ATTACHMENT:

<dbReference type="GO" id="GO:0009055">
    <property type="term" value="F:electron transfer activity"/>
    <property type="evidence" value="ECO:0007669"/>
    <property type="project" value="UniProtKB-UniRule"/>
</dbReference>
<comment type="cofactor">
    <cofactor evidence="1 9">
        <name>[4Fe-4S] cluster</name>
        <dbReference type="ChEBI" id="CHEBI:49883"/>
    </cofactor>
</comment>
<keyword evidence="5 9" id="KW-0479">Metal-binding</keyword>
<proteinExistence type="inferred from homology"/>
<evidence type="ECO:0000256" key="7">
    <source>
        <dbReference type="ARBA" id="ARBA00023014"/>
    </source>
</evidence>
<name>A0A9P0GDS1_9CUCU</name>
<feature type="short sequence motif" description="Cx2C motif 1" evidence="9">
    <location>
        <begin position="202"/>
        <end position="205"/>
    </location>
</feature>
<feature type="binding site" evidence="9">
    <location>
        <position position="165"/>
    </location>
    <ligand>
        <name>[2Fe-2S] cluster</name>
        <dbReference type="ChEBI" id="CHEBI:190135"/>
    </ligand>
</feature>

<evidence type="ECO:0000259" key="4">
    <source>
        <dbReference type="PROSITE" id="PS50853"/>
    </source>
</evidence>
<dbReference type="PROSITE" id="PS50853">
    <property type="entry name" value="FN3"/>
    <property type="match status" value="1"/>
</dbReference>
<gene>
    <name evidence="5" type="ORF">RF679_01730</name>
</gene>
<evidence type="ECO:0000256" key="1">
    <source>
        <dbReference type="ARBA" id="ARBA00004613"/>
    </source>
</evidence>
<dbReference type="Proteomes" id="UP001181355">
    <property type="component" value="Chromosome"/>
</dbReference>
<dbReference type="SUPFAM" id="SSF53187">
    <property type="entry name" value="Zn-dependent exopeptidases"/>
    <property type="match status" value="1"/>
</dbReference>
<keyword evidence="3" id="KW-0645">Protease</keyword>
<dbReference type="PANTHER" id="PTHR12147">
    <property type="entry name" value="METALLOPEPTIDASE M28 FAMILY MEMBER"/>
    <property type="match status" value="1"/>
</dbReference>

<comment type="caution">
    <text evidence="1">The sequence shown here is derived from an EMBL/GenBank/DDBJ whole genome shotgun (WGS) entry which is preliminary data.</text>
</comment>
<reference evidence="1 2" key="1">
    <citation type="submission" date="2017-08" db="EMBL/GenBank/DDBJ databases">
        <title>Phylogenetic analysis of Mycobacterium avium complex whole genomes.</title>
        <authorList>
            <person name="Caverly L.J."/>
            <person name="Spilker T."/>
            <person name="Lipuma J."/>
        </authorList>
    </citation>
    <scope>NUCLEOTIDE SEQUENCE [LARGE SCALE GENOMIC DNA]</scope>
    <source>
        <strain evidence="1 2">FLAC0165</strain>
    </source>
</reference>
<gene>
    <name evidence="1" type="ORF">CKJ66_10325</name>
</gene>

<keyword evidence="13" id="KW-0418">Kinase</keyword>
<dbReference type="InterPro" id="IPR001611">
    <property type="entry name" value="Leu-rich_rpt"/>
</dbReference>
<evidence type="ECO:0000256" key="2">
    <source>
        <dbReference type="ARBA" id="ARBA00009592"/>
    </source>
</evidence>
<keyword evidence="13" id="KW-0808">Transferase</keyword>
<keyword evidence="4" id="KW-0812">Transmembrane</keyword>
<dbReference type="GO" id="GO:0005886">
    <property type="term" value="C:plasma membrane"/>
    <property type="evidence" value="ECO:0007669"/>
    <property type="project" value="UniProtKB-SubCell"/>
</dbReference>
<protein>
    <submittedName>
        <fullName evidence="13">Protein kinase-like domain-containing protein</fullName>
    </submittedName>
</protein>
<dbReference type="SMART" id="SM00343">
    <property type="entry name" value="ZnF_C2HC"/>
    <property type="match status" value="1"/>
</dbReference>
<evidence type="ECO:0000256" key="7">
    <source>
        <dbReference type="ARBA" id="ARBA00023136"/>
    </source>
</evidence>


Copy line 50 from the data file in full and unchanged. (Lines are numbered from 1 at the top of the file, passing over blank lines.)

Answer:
    </source>